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New School Human Relations Center event recordings

Identifier: NS-07-02-10


This collection consists of audio and video recordings of class discussions, guest lecturers, and special events programmed by the Human Relations Center at The New School, a long-running program organized by women and directed primarily toward the personal, social and career development of women.


  • 1962 - 1985



99 Analog Recordings (46 1/4 inch open reel tapes; 30 helical scans; 23 audio cassettes; 20:33:38 duration (represents total duration of digitized recordings, only))

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Scope and Content of Collection

This collection consists of audio and video recordings of class discussions, guest lecturers, and special events programmed by the Human Relations Center at The New School. Some of these recordings have been digitized. These can be identified by the presence of a duration in the inventory.

Access Restrictions

A number of the event recordings in this collection have been digitized and are available for access online. Recordings that have not yet been digitized are not available for listening in their original format. They may be digitized at the researchers' expense. Please contact for details.

Use Restrictions

Collection is open for research use. Please contact for details.

Historical Note

The Human Relations Center was a long-running program at The New School organized by women and directed primarily toward the personal, social and career development of women. The entity that grew into the Human Relations Center began in 1951 with a single course offering, Women in the Community: A Workshop in Human Relations." Led by Alice Rice Cook, the workshop would help women achieve "a competent handling of human relations, of oneself and one's surroundings." The following year, there were seven courses offered under the title, Community and Personal Resources: Workshops for Self-Development. By fall of 1953, the program, soon formally named the Human Relations Workshops, launched its first annual conference and offered eleven workshops. The program and its roster of offerings continued to grow into the 1960s and 1970s. At the height of its popularity in the 1970s, as many as three thousand students enrolled in more than seventy-five Human Relations Center courses each semester. Alice Rice Cook directed the Human Relations Center until her retirement in 1966. Ruth Van Doren took over from Cook as director and led the program until the mid-1980s. In 1986, under the directorship of Carla Stevens, the Center was renamed the Vera List Center for Adult Studies. In 1993, the Center ceased to offer a discrete program of study.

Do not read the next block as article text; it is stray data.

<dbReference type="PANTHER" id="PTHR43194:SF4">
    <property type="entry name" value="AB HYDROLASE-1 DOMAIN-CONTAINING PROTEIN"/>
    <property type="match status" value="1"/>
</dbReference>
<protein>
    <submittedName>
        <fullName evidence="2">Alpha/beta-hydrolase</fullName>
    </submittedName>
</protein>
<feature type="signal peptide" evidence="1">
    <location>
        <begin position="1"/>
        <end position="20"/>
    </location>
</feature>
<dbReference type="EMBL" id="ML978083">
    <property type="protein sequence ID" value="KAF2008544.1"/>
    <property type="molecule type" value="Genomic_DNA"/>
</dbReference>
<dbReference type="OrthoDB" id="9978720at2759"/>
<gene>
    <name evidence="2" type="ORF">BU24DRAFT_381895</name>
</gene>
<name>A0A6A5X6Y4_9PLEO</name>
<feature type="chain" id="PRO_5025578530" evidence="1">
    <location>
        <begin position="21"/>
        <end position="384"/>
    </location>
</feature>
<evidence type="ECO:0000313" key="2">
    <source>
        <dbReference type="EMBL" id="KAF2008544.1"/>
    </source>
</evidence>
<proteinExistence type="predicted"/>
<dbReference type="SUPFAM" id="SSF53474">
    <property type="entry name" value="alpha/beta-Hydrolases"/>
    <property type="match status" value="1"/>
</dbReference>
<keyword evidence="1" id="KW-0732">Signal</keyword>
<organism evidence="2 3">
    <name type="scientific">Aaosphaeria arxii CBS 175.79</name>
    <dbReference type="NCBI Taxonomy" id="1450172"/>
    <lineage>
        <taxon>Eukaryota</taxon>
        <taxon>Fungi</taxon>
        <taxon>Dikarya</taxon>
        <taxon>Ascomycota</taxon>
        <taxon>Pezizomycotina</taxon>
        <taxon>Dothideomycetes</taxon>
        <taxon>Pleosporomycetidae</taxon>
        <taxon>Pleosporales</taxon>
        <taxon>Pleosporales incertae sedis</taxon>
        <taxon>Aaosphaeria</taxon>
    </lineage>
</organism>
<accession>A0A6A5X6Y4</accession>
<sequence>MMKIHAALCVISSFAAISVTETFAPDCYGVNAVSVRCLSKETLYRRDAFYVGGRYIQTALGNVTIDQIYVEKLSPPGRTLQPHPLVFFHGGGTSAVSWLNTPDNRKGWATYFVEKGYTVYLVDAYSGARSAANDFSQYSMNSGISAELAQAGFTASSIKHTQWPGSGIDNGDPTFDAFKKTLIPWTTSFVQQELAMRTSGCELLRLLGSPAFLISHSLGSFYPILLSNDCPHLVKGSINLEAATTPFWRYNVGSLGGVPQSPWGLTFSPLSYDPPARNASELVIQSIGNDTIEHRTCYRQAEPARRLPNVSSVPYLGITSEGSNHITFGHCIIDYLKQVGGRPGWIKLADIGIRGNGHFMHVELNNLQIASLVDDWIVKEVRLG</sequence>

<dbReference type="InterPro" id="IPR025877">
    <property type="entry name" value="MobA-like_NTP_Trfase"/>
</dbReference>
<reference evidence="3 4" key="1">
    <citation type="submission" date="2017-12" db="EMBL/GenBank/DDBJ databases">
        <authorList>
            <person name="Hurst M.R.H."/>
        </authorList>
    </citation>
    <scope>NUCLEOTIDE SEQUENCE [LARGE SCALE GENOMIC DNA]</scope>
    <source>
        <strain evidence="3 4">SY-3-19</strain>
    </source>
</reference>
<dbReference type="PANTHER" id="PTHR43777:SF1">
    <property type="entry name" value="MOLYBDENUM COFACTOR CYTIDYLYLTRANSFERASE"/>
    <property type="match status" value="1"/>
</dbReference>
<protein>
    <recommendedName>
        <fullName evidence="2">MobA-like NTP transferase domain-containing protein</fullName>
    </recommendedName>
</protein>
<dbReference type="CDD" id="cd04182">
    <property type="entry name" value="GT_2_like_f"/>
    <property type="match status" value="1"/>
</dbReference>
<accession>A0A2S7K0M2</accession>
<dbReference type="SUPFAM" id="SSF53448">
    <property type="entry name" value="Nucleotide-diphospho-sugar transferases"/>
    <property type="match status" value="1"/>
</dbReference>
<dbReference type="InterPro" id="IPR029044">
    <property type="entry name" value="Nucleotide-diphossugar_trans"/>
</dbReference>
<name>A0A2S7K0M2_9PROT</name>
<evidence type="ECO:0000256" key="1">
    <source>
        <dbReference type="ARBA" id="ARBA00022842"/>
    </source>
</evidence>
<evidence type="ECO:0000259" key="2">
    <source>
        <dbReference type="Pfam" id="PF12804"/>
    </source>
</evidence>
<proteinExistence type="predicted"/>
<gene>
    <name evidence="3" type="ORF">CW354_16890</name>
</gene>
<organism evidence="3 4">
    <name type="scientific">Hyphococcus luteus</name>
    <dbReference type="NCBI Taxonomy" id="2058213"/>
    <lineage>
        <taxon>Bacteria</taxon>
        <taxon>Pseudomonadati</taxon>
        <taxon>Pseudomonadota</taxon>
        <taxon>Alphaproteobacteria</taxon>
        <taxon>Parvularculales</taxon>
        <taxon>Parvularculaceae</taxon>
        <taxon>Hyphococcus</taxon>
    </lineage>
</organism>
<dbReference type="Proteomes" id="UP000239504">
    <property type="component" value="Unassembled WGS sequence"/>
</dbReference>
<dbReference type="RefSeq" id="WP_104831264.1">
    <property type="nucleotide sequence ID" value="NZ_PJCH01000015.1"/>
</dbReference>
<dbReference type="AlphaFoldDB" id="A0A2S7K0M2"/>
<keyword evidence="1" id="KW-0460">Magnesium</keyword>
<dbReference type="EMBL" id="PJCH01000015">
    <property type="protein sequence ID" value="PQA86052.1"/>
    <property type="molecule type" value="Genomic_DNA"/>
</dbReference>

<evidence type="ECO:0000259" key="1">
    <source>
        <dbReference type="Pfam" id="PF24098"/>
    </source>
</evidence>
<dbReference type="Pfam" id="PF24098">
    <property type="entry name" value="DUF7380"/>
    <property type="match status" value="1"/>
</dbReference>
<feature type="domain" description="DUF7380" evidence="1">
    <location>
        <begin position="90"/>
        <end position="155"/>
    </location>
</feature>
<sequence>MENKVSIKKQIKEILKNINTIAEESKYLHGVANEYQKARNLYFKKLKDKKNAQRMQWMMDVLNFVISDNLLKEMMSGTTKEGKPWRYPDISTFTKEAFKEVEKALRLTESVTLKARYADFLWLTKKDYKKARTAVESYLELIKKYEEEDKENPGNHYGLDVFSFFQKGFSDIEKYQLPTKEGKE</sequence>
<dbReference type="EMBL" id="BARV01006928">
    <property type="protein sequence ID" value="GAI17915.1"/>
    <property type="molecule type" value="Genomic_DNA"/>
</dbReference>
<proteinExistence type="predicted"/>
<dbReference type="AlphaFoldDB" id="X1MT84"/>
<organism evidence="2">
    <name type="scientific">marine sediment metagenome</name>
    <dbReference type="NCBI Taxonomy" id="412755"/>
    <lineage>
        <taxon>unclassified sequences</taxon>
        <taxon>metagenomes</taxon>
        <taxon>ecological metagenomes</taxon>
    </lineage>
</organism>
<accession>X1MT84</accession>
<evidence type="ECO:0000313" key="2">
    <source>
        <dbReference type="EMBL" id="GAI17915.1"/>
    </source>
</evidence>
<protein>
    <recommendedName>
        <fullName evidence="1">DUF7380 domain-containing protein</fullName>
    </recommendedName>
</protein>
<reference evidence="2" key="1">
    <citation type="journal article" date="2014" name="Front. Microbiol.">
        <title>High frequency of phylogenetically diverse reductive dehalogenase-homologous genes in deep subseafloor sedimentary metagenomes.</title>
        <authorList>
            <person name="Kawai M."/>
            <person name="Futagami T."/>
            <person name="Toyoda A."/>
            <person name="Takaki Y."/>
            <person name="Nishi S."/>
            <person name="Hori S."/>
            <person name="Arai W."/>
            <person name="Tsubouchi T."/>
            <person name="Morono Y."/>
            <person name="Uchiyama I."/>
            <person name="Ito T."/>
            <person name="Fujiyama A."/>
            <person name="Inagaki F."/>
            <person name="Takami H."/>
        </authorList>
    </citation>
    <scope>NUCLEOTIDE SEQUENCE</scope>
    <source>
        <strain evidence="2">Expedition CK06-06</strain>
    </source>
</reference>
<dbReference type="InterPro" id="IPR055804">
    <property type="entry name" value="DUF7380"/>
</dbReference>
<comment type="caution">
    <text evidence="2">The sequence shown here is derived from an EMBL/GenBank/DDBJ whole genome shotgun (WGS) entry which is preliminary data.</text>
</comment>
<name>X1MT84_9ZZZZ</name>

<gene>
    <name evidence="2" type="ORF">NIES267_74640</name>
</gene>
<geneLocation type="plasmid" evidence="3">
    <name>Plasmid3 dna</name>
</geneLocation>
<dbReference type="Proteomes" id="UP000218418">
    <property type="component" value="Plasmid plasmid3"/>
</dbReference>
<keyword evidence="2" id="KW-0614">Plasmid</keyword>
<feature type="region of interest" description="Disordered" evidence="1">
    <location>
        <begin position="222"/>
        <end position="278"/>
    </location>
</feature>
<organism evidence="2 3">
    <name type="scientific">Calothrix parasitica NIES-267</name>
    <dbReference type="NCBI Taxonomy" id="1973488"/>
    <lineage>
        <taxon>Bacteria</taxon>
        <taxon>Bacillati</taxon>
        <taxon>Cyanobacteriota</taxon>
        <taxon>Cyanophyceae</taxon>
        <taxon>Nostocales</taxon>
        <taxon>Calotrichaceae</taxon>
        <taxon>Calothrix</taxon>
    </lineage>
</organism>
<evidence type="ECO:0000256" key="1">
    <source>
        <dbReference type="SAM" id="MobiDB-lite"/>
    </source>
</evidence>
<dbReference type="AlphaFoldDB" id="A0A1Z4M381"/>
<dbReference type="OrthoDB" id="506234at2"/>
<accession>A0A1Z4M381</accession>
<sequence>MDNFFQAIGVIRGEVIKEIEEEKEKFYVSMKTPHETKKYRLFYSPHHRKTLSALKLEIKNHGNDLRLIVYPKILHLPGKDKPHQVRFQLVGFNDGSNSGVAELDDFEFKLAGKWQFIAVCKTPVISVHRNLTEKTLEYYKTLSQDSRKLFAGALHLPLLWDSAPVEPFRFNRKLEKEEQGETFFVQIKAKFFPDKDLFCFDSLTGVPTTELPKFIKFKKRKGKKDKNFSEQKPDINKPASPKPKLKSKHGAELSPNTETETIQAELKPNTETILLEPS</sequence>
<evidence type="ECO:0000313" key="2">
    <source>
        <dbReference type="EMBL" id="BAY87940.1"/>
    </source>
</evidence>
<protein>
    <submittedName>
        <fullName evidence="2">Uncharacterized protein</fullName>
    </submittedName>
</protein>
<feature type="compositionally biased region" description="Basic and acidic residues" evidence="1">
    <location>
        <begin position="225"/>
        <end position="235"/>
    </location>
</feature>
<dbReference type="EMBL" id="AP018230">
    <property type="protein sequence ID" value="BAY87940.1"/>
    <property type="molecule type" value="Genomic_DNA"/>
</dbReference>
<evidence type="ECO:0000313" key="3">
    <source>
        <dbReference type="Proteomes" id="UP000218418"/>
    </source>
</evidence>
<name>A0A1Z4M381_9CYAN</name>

In its first decade, the Human Relations Workshops remained separate from the two schools that comprised the New School's Adult Division. By 1963, under a new name, the Human Relations Center, the workshops were clustered with other New School programs offering students a certificate track. The certificate-conferring Human Relations Center was "for adults who seek new opportunities for personal development and new ways in which to contribute to society." While de-emphasizing its focus on women, courses offered during this period still explored "human potentialities" and "problems in marital adjustment," while also adding a slate of more traditional academic subjects. In 1968, with the Center focused on the "dilemmas and aspirations of people in a perplexed age," the program began offering a course of intensive vocational training opportunities for paraprofessional aides in social work, school psychology, and early childhood education. The Center, now renamed the Human Relations Work-Study Center, continued to add new training opportunities, including community planning and community health care and, later, dance, art and drama therapy. These programs often involved field placement at city agencies, and students earned academic credit that could be applied toward a BA degree at the New School. In the early 1970s. the Center partnered with the Head Start Program of New York to open up educational and employment opportunities to a lower-income population.